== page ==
So, what can come out of all these add-ons? I’m talking about inflammation, cardiovascular disease, and even cancer. Spare the dog – please!

4. Unnecessary Calories 

One cookie – because of the carbs – have around 107 calories. What is the required calorie intake for dogs per weight pound? It is between 24 and 30. Now, let’s do some math. If your dog is a 30lb canine, the requirement is not more than 750 calories per day. The cookies are almost irresistible, and your dog has the capability of crushing and crunching on more than 70 pieces. That’s nearly 7000 calories. Also, that’s terrible news.

Excessive amounts of calories will make your dog gain weight abnormally. Also, calories expose your dog to cardiovascular diseases.     

My Dog Ate Fortune Cookies By Mistake. What Should I Do?

Well, you should try not to panic! Lots of fortune cookies are not suitable for your furry friend, but they are not toxic, so relax. What the dog doesn’t need is the carbs, the sugar, and the fats resting in the cookies.

Now that your dog has chewed on the cookies, let him drink lots of water. Then, put any cookies away from him. Serve the dog’s meals as usual. From that point, pay attention to see whether your dog has any signs of an allergic reaction or whines of pain from stomach upsets. Monitor his stool and know whether it is runny since the dog may experience constipation.

To be safe, have your vet on speed dial. If you see something you can’t manage, call for assistance.  

Top Ten Toxic Foods – A No-No For Doggie

If fortune cookies aren’t toxic, then what is? In this article, I will bring before you the top ten foods that could poison your dog. Remember, you need to maintain your dog’s health by knowing what not to give. Avoiding the foods here will save you any health-related issues and unneeded trauma. Read on:  

1. Chocolate, Soda, Tea, Coffee – Anything That Has Caffeine Written All Over It 

Most of the dog-toxic compounds are found in these foods. The compounds expose your dog to possible nervous-system damage and severe cardiologic effects.

Make sure you keep away these people-foods. I’m talking about the cocoa powder in this sachet and the tea leaves in that tin.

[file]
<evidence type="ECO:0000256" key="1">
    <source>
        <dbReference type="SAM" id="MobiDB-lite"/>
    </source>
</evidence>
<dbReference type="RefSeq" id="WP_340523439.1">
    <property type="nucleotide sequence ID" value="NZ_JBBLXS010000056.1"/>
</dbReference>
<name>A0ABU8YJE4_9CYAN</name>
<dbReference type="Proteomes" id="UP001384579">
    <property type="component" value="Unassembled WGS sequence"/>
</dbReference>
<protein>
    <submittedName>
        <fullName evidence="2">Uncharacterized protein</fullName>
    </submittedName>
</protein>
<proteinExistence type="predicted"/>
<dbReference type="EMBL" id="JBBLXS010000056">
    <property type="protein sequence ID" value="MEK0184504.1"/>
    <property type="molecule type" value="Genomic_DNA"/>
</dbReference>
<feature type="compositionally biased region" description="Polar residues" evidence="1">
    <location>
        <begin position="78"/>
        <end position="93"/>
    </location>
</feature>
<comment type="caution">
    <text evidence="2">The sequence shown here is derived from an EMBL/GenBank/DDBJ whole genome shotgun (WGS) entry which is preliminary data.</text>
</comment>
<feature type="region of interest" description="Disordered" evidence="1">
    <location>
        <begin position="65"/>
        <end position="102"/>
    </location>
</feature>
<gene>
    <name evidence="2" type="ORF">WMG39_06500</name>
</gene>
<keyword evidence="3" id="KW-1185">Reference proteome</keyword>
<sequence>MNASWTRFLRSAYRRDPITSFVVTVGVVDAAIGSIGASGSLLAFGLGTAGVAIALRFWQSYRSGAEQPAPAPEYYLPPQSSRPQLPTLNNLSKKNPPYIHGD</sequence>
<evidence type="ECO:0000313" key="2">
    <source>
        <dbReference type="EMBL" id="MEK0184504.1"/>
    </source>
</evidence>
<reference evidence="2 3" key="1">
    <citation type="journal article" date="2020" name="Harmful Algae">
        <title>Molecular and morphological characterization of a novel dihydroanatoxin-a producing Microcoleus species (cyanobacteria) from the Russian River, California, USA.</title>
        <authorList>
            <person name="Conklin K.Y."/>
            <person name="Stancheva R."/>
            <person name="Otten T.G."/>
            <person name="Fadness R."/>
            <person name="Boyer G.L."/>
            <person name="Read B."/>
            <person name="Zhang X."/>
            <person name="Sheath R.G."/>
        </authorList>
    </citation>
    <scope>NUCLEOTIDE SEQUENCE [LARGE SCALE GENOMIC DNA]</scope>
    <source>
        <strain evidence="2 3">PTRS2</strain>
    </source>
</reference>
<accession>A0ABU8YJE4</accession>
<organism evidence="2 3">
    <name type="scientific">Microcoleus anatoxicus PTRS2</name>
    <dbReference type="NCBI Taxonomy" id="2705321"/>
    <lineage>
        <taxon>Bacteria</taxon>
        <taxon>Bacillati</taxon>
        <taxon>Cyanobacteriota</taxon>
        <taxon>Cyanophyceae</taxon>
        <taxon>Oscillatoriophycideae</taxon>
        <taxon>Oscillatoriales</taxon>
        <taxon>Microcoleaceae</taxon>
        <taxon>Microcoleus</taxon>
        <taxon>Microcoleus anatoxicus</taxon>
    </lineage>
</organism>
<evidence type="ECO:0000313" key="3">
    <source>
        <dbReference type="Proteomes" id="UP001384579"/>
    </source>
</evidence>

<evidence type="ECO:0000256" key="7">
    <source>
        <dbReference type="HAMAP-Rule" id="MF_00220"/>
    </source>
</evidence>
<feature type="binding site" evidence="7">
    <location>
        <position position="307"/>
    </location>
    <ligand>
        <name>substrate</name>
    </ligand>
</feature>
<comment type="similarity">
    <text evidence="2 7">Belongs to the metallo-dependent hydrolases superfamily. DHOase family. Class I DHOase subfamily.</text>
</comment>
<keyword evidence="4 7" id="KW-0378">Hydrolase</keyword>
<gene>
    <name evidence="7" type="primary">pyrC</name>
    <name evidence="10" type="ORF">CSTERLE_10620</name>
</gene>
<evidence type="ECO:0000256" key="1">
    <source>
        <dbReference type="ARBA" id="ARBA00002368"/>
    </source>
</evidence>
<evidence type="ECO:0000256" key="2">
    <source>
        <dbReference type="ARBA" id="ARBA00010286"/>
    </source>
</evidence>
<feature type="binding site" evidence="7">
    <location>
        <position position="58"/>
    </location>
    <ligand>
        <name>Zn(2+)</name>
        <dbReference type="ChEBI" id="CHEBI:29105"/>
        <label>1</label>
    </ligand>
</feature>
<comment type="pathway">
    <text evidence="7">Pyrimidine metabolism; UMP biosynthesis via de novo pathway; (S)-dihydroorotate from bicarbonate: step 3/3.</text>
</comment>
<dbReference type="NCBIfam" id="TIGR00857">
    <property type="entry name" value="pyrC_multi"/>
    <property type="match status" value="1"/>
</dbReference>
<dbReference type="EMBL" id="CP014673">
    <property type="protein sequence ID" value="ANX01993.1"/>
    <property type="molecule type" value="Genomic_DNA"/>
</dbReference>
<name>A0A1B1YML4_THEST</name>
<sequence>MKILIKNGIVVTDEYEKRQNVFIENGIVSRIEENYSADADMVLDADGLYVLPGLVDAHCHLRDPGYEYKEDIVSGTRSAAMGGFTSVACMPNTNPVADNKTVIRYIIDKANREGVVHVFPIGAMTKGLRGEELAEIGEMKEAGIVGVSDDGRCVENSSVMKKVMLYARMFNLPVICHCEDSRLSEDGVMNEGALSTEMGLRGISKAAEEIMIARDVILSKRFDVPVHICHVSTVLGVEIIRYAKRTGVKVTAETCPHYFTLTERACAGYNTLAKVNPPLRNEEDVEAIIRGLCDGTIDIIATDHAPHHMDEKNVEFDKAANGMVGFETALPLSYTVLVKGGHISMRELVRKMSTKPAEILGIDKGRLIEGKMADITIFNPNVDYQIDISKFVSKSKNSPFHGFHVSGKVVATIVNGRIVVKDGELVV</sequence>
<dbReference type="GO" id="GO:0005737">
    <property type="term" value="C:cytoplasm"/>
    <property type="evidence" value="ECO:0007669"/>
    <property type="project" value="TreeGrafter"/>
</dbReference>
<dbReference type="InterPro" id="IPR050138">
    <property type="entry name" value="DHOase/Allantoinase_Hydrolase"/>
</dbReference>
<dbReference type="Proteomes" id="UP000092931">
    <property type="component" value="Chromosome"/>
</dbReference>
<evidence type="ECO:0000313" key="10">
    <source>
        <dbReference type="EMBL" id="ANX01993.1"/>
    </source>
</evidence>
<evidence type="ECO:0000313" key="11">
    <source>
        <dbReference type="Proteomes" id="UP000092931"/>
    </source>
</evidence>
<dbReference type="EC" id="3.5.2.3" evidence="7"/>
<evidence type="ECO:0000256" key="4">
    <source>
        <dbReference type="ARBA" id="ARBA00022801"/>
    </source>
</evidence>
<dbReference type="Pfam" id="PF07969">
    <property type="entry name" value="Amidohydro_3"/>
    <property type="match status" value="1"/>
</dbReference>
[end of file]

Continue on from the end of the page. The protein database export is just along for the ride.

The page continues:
2. Mushrooms

Do not let any fungi-related food get close to Doggie’s muzzle. Mushrooms may injury your pet and can even kill your pup. The fatality weight depends on the type of mushroom, but all of them are suspect.

As your dog roams outside, it may come across wild mushrooms, which are not only toxic to dogs but humans too. Keep an eye on him – be a good pet parent.

3. Garlic And Onions

These related vegetables are risk factors for liver damage and can lead to a fatality. Prevent your dog from eating garlic or any food with garlic powder or oil. I’m talking about pizza and some types of bread.     

4. Nuts

What can nuts do? Bone weakening and the growth of stones in the bladder are the main effects of eating any nuts. Don’t even mention macadamia nuts – those are the worst.

5. Persimmons And Avocado

Tell me how this sounds – a dog having lots of fluid accumulated on its lungs. That sounds scary and could be the case if you feed avocados to your dog. Each part of the avocado is guilty – the pits, jacket, leaf, and fruit. And that is the same for persimmons.

6. Potatoes, Rhubarb, And Tomatoes

You see the green potatoes – those that are unripe to the core? They can cause so many problems for dogs, including heart failure. The jackets of potatoes, like the whole of the rhubarb plant, are especially bad for dogs. Some of the rhubarb’s parts have the potential of killing humans. Does it get any worse than that?

7. Raisins, Grapes

A lot of research has not gotten done to determine the effect of raisins on dogs, but fatality cases have been reported. If you are suspicious that your pup has ingested some of the pellets, take him to the vet. What the doctor will do is pump his stomach.

8. Nutmeg

Foods eaten around the holidays, such as eggnog and gingerbread cookies, are lethal to your dog. Let your furry not come across any nutmeg-laced foods.   

9. Alcohol